June 25, 2017

Smart Sensory Work Increases Student Success

Erika Thomas rocks on a wobbly stool while using LEGO® during her language arts class.

Creating highly-personalized activity plans or sensory diets is vital to helping each child maximize their learning potential.

Enter Mrs. Naveh’s Social Skills class and, while Mrs. Naveh is explaining the lesson, you’ll observe a range of behaviors: Cahill is standing at his desk rolling putty, Maddie is gently bouncing on the therapy ball she uses as a chair, Liam L. stares at a laptop that displays the same image as the Smart Board on the wall, Jack looks comfy in the “comfy chair,” and Liam R. is rocking on a wobbly stool while squishing putty in his hands. And . . . ALL are engaged in the lesson being taught. How do we know? When Mrs. Naveh starts asking questions based on the lesson, every student is eager to share what they know. A testimony to excellent sensory diets (and quality teaching) at work!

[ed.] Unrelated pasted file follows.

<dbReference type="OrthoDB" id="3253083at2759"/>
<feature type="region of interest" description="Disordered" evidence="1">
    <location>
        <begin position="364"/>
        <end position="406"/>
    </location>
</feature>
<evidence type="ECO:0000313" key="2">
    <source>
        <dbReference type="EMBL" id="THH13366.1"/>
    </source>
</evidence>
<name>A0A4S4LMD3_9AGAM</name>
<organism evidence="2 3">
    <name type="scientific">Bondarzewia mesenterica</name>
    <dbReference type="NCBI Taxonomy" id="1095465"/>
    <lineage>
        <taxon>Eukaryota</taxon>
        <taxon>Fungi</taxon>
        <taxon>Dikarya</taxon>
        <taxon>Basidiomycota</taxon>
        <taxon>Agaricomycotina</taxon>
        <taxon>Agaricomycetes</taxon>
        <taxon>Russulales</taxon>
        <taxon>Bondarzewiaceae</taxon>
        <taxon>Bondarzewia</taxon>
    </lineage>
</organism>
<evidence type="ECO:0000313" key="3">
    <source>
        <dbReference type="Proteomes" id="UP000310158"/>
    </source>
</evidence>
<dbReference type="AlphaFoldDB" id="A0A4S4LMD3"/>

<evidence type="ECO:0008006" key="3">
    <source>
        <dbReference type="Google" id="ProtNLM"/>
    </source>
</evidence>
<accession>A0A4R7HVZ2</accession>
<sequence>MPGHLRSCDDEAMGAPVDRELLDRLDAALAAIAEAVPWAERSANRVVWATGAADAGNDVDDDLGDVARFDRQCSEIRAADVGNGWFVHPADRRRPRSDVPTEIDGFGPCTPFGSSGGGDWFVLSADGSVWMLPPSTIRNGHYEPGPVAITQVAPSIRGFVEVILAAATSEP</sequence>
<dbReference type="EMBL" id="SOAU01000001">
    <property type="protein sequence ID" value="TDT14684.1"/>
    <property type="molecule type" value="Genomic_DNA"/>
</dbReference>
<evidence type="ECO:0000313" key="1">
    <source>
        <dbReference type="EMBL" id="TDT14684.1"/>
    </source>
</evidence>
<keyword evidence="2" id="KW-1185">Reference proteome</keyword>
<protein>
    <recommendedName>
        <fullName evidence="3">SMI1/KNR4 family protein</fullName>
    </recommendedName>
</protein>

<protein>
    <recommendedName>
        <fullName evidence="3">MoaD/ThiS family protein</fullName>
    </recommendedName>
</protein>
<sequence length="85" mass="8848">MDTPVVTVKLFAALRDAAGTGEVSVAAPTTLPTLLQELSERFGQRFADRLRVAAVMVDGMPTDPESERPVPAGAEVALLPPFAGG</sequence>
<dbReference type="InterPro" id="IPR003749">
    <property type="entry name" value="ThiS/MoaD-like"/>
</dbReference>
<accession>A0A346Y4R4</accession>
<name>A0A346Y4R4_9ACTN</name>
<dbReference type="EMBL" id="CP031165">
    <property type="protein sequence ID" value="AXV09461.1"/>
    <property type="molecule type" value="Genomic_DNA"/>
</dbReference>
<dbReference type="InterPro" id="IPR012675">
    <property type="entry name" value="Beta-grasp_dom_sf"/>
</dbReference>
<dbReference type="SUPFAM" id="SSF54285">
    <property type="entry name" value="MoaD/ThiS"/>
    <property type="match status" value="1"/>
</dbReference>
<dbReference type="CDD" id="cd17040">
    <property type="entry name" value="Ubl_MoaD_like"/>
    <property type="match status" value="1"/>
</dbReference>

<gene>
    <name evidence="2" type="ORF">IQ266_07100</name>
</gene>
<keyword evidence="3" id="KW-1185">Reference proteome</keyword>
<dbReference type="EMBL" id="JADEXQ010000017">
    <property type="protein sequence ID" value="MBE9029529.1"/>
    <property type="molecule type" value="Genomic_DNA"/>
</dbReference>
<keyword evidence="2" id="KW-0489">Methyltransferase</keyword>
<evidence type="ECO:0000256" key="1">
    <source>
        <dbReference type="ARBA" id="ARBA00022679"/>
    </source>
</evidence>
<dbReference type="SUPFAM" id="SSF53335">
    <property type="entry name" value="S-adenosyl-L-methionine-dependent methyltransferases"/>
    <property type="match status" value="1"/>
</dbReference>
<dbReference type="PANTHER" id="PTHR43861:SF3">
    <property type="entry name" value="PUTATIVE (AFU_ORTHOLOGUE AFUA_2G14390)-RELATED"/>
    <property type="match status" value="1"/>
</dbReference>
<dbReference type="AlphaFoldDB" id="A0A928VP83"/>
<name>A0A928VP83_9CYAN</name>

A “sensory diet” is a carefully designed activity plan that helps each student stay focused and organized. Adults may tap a pencil or chew gum to stay focused, or soak in a hot tub to unwind. Similarly, children need to engage in stabilizing, focusing activities.

At Linden Grove School, students may engage in various activities throughout the day for different reasons. As students arrive at school in the morning, for example, Nicholas walks into the school building with an anxiety ridden face—an incredible scowl you just can’t ignore. A staff person immediately guides him to the Sensory Room for “swing” time: high, but not too fast, and NEVER spinning. The staff person starts talking with Nicholas, and as Nicholas gradually engages in the conversation his whole body begins to relax. The scowl softens to . . . wait for it . . . a smile. And as Nicholas is freely talking about what he did over the weekend, he’s ready—and enthusiastic for—his first class.

The power of the right sensory work should never be underestimated!

Nate Ireton focuses on the lesson displayed on his laptop while sitting on a therapy ball.

Like many of us, Nicholas Savchenko knows the calming effect of an easy swing.